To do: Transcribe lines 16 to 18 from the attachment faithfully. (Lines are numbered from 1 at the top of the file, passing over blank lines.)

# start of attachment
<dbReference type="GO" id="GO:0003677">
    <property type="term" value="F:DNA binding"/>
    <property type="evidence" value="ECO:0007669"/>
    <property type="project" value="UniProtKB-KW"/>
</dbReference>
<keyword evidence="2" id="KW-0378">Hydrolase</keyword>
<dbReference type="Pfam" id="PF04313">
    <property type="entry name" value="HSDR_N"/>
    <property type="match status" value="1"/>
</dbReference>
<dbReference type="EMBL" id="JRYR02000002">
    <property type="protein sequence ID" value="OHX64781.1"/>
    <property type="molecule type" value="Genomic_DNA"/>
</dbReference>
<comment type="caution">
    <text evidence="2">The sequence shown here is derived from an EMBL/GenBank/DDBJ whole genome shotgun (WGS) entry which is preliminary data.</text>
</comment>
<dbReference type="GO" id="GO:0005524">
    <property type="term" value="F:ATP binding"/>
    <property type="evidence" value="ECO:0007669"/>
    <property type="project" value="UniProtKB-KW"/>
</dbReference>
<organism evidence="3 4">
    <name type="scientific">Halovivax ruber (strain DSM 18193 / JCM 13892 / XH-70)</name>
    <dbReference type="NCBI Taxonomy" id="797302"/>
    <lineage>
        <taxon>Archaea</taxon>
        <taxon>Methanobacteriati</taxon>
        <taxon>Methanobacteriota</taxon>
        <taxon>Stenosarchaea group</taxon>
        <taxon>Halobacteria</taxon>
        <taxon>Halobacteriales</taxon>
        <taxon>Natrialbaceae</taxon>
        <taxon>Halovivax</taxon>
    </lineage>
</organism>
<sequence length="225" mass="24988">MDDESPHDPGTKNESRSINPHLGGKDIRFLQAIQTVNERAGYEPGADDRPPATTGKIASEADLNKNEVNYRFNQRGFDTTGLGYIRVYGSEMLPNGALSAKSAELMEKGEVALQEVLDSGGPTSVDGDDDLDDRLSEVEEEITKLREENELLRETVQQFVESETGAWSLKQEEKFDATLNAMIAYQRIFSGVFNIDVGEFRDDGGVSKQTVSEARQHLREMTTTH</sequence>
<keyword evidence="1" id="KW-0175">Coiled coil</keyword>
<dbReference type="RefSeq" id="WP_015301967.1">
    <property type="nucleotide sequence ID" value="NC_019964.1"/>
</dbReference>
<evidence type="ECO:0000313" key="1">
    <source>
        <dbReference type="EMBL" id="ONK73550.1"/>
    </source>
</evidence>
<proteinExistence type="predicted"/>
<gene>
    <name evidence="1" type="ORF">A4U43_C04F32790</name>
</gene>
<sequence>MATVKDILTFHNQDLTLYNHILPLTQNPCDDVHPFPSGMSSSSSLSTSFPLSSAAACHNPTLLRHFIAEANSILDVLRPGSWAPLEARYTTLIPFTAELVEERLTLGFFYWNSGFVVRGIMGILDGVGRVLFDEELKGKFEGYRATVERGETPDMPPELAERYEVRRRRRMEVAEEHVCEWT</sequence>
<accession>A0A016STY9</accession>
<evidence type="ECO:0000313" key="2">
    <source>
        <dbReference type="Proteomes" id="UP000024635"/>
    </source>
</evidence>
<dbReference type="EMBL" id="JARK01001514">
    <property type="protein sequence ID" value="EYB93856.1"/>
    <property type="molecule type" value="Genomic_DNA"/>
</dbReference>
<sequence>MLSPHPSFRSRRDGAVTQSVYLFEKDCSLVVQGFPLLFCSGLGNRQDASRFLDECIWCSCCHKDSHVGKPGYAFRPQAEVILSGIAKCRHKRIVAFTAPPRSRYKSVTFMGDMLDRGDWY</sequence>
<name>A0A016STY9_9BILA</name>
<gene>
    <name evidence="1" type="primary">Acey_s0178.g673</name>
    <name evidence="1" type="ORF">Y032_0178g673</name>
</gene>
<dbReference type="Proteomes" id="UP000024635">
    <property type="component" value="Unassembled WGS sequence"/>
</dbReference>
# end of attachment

    <text evidence="2">The sequence shown here is derived from an EMBL/GenBank/DDBJ whole genome shotgun (WGS) entry which is preliminary data.</text>
</comment>
<dbReference type="GO" id="GO:0005524">